MSU Global hosts Crossing Borders exhibit through February 18

MSU Global will be exhibiting the work of Métis artist and RCAH associate professor Dylan Miner through next Wednesday, Feb. 18. The exhibit Crossing Borders features a collection of Miner’s work from several different projects, including Anishinaabensag Biimskowebshkigewag (Native Kids Ride Bikes) and the Michif Michin (The People, The Medicine) series.

“The whole idea is they’re meant to spur a conversation about the creative practice,” Miner said of the pieces in the exhibit. “They’re all tying into issues related to ecological justice.”

Miner started off as a printmaker working with different social justice movements. Now, he says his art is less politically didactic, but he’s still thinking about the same issues.

Native Kids Ride Bikes began in 2010 as a collaboration between Miner, the RCAH and students of Lansing’s Eastern High School. The project was funded in part by Smithsonian’s National Museum of the American Indian and has since been exhibited in galleries around the country. It speaks to a number of issues, ranging from sustainability to health to Native American culture.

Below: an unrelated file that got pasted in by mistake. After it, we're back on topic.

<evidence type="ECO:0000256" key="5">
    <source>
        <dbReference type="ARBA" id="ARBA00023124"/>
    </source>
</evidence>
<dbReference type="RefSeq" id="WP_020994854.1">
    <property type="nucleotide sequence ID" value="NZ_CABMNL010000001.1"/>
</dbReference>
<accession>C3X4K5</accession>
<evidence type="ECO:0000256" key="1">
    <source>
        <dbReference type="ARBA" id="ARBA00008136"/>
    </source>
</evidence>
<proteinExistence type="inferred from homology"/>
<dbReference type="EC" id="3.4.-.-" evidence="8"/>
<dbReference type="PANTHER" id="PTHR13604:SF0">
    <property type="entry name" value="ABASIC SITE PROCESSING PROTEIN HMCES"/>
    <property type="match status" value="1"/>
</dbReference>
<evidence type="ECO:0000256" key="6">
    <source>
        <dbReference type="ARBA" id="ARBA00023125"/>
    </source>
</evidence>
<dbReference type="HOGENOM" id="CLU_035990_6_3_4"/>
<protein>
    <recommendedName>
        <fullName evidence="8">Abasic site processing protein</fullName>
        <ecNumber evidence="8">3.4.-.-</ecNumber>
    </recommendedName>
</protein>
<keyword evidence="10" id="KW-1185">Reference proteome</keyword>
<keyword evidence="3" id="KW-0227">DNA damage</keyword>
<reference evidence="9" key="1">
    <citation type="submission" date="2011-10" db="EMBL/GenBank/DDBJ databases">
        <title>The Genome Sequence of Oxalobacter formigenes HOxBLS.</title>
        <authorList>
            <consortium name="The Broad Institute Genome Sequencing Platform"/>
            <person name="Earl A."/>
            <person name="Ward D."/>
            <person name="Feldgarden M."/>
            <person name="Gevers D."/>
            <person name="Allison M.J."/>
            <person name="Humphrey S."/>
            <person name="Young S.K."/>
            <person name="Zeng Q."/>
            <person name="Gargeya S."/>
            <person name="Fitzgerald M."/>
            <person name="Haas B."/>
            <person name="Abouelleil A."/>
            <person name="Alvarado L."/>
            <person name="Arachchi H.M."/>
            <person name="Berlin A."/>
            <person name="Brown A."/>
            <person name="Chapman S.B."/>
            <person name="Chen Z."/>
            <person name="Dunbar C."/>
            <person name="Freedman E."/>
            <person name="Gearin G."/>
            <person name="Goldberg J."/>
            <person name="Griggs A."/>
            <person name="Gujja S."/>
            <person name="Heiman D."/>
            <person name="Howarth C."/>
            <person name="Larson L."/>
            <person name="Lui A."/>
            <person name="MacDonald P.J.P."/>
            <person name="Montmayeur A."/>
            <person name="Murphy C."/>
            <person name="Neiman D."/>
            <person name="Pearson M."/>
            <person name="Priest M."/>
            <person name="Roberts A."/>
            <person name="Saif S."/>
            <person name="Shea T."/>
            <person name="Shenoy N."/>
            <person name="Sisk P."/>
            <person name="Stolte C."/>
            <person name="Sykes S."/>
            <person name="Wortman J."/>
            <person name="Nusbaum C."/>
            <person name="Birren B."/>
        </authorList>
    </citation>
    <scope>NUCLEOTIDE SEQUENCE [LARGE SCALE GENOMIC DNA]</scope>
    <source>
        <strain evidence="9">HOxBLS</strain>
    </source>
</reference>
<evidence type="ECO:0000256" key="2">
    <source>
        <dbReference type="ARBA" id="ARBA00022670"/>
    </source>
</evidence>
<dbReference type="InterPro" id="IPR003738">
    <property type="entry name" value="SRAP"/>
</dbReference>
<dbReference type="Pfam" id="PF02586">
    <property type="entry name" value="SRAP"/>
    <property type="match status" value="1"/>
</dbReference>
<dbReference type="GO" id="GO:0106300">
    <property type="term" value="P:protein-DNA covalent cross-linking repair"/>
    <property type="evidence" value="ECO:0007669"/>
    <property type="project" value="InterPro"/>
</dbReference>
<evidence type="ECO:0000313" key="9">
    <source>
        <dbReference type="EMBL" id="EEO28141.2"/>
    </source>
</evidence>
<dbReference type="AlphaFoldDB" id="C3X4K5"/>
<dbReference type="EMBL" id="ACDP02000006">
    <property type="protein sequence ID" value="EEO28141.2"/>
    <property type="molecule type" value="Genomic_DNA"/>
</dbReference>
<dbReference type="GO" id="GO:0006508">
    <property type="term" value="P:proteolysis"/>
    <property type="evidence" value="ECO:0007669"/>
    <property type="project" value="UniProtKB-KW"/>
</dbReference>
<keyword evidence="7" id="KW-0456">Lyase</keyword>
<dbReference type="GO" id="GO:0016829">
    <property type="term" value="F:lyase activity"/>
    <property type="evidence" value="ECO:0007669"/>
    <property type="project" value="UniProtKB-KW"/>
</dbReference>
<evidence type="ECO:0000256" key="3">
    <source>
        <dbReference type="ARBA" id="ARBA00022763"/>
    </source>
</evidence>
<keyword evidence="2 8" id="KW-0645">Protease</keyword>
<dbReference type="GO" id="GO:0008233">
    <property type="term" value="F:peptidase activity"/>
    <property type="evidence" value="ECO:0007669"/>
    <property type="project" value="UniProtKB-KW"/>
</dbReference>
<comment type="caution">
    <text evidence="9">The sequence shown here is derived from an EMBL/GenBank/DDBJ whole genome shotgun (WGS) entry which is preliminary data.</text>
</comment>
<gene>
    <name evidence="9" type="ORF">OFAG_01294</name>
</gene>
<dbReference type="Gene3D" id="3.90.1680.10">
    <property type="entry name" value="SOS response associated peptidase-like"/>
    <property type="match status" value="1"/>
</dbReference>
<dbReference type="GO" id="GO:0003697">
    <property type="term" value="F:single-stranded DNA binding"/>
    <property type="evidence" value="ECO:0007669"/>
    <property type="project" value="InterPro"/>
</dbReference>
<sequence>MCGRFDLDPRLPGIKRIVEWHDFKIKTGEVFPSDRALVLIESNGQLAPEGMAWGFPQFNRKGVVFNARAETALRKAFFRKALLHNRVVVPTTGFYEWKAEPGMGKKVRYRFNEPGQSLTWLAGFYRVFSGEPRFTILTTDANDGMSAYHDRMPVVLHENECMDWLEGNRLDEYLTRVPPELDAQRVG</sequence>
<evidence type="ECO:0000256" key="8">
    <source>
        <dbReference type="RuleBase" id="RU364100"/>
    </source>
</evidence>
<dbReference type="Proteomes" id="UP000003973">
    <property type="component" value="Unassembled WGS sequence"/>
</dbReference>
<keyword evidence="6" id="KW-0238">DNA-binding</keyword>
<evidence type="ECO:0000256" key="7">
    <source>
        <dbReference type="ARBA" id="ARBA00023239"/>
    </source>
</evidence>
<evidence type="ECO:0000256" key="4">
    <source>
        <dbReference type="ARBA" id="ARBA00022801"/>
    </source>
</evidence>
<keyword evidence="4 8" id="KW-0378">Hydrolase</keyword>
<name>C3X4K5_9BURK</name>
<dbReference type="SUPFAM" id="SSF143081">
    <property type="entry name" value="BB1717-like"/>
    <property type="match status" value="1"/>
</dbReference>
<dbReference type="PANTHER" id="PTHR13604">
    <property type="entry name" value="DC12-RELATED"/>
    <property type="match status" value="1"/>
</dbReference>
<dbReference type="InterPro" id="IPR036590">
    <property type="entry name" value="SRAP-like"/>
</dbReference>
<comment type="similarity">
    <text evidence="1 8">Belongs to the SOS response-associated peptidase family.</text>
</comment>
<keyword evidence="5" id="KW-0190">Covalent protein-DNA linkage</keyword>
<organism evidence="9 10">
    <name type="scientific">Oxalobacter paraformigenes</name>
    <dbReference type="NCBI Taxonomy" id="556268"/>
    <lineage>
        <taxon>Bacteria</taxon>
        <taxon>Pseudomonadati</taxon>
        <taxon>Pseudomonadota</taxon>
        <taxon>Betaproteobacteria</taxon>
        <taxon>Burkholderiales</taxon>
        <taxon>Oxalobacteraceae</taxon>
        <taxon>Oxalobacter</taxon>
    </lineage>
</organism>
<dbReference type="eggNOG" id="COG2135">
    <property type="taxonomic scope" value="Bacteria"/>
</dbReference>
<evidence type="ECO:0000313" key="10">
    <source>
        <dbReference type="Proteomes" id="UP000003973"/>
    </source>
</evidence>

Michif Michin is a collection of linoleum and wood block relief prints depicting plants. Miner made the prints with ink from blackberries he harvested. His grandmother was a Michif herbalist, which inspired him to learn more about the uses of plants as medicine.

“Normally, my prints are really didactic, so these were a different direction for me. It fit the project. They were beautiful,” Miner said.

The exhibit also features Wiigiwaasi-Manidoo (Birchbark Spirit), a series of digital prints and appliqued birch bark that calls attention to the story of Louis Riel, a Métis leader who was executed for treason in Canada in the late 1800s.

“People I know would all recognize those photographs,” Miner said. “Even though (Riel’s) figure is being hidden, they would know that’s him below it.”

There’s also a video component to the exhibit.

Bue before any of these projects could take off, Miner had to work through a few technical difficulties, like learning how to edit video and make blackberry ink.  

“The way I work, if there’s something I want to do or something I want to try or some knowledge I’d like to do, oftentimes I don’t know how to do it. I just start making and mess things up along the way,” he said. “The stumbling block is figuring out what’s the best way that I should address that, and do I have the skills that I can use to do it."

Story by RCAH student Kelsey Block.